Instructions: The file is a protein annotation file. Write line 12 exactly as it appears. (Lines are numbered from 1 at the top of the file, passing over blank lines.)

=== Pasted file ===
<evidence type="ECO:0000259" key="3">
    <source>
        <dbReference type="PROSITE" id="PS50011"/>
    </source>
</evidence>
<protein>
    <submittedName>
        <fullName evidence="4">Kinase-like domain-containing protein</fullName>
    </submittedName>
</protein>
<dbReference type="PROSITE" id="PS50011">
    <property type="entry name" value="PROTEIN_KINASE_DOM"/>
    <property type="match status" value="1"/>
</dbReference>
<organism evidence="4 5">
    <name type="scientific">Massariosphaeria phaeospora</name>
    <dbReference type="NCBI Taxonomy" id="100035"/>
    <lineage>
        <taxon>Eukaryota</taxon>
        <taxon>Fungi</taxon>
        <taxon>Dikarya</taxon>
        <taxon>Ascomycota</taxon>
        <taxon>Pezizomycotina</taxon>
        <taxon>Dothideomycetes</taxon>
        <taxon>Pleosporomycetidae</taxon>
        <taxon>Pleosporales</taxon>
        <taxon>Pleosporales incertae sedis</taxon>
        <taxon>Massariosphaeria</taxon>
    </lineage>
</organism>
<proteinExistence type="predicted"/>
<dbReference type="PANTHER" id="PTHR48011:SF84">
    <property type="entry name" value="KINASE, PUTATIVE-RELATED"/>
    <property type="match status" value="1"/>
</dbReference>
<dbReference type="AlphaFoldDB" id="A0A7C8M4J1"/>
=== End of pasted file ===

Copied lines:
    <property type="entry name" value="PROTEIN_KINASE_DOM"/>